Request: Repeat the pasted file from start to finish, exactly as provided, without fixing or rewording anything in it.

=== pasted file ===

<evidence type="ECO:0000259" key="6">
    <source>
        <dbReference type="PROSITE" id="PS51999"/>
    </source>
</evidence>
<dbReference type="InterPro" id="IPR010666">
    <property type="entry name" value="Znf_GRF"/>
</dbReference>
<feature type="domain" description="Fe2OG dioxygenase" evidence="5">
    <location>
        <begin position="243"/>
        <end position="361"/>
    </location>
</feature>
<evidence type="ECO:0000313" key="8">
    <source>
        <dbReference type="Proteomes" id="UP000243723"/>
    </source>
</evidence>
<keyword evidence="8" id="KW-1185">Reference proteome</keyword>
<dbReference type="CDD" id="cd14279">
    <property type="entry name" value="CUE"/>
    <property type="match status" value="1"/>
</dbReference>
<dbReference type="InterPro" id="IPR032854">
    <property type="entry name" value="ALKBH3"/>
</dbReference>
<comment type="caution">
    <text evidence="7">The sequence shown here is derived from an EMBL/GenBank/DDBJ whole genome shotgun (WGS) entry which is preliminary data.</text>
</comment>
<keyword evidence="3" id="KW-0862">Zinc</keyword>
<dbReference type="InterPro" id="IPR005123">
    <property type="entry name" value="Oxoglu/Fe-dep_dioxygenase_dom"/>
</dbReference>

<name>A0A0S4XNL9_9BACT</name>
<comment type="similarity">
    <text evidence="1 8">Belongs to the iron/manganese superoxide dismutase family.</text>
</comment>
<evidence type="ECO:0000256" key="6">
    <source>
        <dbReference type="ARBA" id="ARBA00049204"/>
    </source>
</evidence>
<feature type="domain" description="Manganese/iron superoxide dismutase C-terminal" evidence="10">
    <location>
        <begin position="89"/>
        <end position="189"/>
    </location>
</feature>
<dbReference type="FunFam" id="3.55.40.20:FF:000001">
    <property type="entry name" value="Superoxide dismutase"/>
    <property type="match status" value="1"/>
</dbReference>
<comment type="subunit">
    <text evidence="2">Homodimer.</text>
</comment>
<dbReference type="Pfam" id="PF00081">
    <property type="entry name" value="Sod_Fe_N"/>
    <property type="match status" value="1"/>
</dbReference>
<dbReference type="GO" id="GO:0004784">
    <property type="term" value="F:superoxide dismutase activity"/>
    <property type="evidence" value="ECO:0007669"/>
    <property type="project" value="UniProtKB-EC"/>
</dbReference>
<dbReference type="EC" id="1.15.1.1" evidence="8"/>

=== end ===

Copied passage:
<evidence type="ECO:0000259" key="6">
    <source>
        <dbReference type="PROSITE" id="PS51999"/>
    </source>
</evidence>
<dbReference type="InterPro" id="IPR010666">
    <property type="entry name" value="Znf_GRF"/>
</dbReference>
<feature type="domain" description="Fe2OG dioxygenase" evidence="5">
    <location>
        <begin position="243"/>
        <end position="361"/>
    </location>
</feature>
<evidence type="ECO:0000313" key="8">
    <source>
        <dbReference type="Proteomes" id="UP000243723"/>
    </source>
</evidence>
<keyword evidence="8" id="KW-1185">Reference proteome</keyword>
<dbReference type="CDD" id="cd14279">
    <property type="entry name" value="CUE"/>
    <property type="match status" value="1"/>
</dbReference>
<dbReference type="InterPro" id="IPR032854">
    <property type="entry name" value="ALKBH3"/>
</dbReference>
<comment type="caution">
    <text evidence="7">The sequence shown here is derived from an EMBL/GenBank/DDBJ whole genome shotgun (WGS) entry which is preliminary data.</text>
</comment>
<keyword evidence="3" id="KW-0862">Zinc</keyword>
<dbReference type="InterPro" id="IPR005123">
    <property type="entry name" value="Oxoglu/Fe-dep_dioxygenase_dom"/>
</dbReference>

<name>A0A0S4XNL9_9BACT</name>
<comment type="similarity">
    <text evidence="1 8">Belongs to the iron/manganese superoxide dismutase family.</text>
</comment>
<evidence type="ECO:0000256" key="6">
    <source>
        <dbReference type="ARBA" id="ARBA00049204"/>
    </source>
</evidence>
<feature type="domain" description="Manganese/iron superoxide dismutase C-terminal" evidence="10">
    <location>
        <begin position="89"/>
        <end position="189"/>
    </location>
</feature>
<dbReference type="FunFam" id="3.55.40.20:FF:000001">
    <property type="entry name" value="Superoxide dismutase"/>
    <property type="match status" value="1"/>
</dbReference>
<comment type="subunit">
    <text evidence="2">Homodimer.</text>
</comment>
<dbReference type="Pfam" id="PF00081">
    <property type="entry name" value="Sod_Fe_N"/>
    <property type="match status" value="1"/>
</dbReference>
<dbReference type="GO" id="GO:0004784">
    <property type="term" value="F:superoxide dismutase activity"/>
    <property type="evidence" value="ECO:0007669"/>
    <property type="project" value="UniProtKB-EC"/>
</dbReference>
<dbReference type="EC" id="1.15.1.1" evidence="8"/>